n medical school, I learned two things about Superficial Venous Insufficiency (SVI): that varicose veins are a cosmetic problem with no significant health implications, and that treatment options are neither effective nor durable. Here is the reality today: Neither of these are true. Venous Insufficiency is caused by failure of the valves that control the direction of venous blood flow. Veins in the lower extremity dilate under normal physiologic load. In some people, normal physiologic stressors (e.g. dependent positioning of legs, pregnancy, aging) cause irreversible structural changes to the vein wall, ultimately leading to malfunction of the valves. This leads to pathologically high pressures in the veins of the lower extremity. The poor drainage of venous blood and higher-than-normal pressures in these veins cause symptoms associated with SVI (i.e. heaviness, aching, fatigue and swelling) as well as the sequelae of SVI which can include chronic edema, venous stasis dermatitis, lipodermatosclerosis (scarring and retraction of the subcutaneous tissues or the ‘brown leather collar’ appearance at the ankle) and venous ulcers. Additionally, the higher pressure within these veins can approach arterial pressures, so bleeding from a ruptured varicosity can be life-threatening. Untreated SVI also has been found to significantly increase a patient’s risk for DVT/PE. From a quality-of-life perspective, the discomfort, heaviness and aching associated with SVI can lead to decreased physical activity, thus contributing to a morbid lifestyle. And, people who suffer from chronic varicose veins are often deeply ashamed of the appearance of their legs. SVI is present in over 30 percent of adults, more than twice as many as have coronary artery disease. The quality-of-life impact of SVI is similar to that of congestive heart failure, chronic obstructive pulmonary disease or diabetes mellitus. Venous stasis ulcers account for at least 70 percent of ulcers seen in wound care centers. There are 2.8 million Americans with venous stasis ulcers, with 20,000 new ulcers annually. Care of venous stasis ulcers accounts for 2-3 percent of healthcare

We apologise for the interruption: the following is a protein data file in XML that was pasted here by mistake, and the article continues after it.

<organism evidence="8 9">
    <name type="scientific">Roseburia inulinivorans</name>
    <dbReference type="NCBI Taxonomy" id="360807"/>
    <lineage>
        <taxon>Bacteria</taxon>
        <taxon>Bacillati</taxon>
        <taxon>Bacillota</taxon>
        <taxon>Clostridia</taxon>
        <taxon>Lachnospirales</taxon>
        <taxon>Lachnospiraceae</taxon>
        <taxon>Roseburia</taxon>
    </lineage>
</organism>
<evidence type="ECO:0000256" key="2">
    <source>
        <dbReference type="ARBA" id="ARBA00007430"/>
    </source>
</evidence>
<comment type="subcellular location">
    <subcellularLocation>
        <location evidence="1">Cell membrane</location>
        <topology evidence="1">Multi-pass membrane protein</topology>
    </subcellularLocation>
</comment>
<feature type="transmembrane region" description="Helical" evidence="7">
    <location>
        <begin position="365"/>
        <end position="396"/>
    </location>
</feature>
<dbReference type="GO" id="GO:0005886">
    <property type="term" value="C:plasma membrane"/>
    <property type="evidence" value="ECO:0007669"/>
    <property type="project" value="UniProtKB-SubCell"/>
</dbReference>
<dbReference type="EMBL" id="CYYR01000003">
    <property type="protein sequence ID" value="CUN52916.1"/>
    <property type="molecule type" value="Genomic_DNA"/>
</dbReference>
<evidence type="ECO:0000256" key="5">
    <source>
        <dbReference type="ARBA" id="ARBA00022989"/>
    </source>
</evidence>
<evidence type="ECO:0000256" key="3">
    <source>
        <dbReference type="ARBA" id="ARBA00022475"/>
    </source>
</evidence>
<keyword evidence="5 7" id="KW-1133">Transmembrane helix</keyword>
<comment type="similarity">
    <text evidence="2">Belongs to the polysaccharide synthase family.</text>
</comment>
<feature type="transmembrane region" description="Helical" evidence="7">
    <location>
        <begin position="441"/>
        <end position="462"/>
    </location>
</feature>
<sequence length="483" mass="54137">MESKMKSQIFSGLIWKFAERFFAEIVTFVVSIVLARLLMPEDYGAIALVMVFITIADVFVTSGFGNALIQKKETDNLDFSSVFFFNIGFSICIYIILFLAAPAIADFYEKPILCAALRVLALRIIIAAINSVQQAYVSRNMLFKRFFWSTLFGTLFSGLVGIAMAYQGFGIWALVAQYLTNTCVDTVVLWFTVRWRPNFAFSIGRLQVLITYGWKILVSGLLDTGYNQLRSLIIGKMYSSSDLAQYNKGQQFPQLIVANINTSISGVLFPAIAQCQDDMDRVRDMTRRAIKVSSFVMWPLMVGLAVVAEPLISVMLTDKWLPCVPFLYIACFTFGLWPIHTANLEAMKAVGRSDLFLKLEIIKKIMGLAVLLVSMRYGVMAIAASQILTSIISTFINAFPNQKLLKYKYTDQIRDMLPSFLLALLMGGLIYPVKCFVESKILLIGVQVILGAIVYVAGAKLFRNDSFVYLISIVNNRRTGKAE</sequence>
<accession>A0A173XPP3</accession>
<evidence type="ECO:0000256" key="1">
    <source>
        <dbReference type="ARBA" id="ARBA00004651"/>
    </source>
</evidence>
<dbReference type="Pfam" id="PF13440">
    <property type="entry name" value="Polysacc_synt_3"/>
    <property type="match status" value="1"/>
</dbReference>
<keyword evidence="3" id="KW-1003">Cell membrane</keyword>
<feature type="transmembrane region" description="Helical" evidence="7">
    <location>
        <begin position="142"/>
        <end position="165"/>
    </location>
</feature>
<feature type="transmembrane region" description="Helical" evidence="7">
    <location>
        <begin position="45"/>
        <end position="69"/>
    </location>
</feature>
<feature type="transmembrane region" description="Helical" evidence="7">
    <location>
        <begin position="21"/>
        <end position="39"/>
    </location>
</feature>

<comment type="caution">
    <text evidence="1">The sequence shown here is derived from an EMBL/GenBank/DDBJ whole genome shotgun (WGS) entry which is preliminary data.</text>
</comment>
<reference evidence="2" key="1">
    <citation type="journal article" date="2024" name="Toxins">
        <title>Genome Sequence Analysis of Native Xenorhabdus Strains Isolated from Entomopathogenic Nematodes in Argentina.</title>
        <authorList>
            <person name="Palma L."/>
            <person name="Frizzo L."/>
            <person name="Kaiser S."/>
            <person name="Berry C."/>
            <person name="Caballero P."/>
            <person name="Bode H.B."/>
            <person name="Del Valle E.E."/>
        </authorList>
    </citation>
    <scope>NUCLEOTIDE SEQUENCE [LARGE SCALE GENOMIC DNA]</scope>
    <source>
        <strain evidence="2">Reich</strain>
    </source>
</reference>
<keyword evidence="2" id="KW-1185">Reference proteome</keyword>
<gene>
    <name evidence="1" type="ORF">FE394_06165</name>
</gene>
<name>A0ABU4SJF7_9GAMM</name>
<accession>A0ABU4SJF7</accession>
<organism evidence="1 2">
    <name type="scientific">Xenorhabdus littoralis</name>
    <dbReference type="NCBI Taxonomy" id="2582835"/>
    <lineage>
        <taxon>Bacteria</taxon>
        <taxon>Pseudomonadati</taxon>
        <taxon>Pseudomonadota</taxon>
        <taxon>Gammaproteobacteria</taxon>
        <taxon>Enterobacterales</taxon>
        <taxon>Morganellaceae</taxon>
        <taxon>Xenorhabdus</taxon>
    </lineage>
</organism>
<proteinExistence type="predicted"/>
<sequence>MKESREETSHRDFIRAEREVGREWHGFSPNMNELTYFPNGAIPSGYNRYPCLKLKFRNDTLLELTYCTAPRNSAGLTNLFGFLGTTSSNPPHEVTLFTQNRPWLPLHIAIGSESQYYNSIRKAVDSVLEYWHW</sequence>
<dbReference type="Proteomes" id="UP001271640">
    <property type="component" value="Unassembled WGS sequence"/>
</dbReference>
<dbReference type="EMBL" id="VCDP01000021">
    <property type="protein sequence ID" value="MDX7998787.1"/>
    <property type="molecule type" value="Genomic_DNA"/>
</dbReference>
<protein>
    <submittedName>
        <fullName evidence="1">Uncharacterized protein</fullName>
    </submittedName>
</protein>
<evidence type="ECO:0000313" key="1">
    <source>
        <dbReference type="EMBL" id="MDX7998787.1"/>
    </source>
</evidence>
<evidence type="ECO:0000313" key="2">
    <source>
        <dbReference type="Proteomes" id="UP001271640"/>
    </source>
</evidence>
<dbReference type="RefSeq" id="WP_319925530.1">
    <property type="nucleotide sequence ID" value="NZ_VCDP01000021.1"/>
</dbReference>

expenditures ($1-1.5 billion/year). Each ulcer episode costs about $15,000 in wound care. Once a patient has developed an ulcer, coordinated care is essential to treat both the ulcer and the underlying venous hypertension. Ulcers will heal with appropriate treatment of the underlying SVI, but the damage to the skin and soft-tissue is often irreversible. Treating SVI before skin damage or ulcers develop is obviously ideal. Here’s the good news: the treatments for SVI developed in the last 10-20 years really work on 90 percent of all patients, with little or no down time. Minimally invasive techniques include thermal ablation of the saphenous trunks using either radio frequency or laser energy, followed by treatment of large branch varicosities with injection therapy using microfoams. These procedures have technical and clinical success rates exceeding 90 percent in the hands of experts, and extremely low complication rates. All are done under local anesthesia on a walk-in, walk-out basis. There is minimal disruption of patients’ busy lives. Emerging technologies hold the promise of even less imposition for the patient. After a treatment course and recovery period, which may take several weeks, approximately 90 percent of patients report that they are much improved or better. SVI is a chronic progressive disease. Because it is caused by a structural abnormality of the vein wall, we cannot cure this disease. But we can, and do, manage it very well. After treatment, long-term follow-up of patients is important to monitor for progression of disease and the need for further treatment. Our goal needs to be prevention of irreversible changes associated with SVI, decreased risk of VTE and improvement of quality of life in our SVI population. We can achieve these goals for our patients. Robert Worthington-Kirsch, MD, FSIR, FCIRSE, FACPh, RVT, RPVI, is an Interventional Radiologist who has been practicing in the greater Philadelphia area since finishing his Residency at Mercy Catholic Medical Center in 1990. He is Chairman of the CME Committee of the American College of Phlebology. Dr WorthingtonKirsch has been practicing at the Vein Clinics of America office in Wayne, PA since 2012, and is Director of Research for VCA.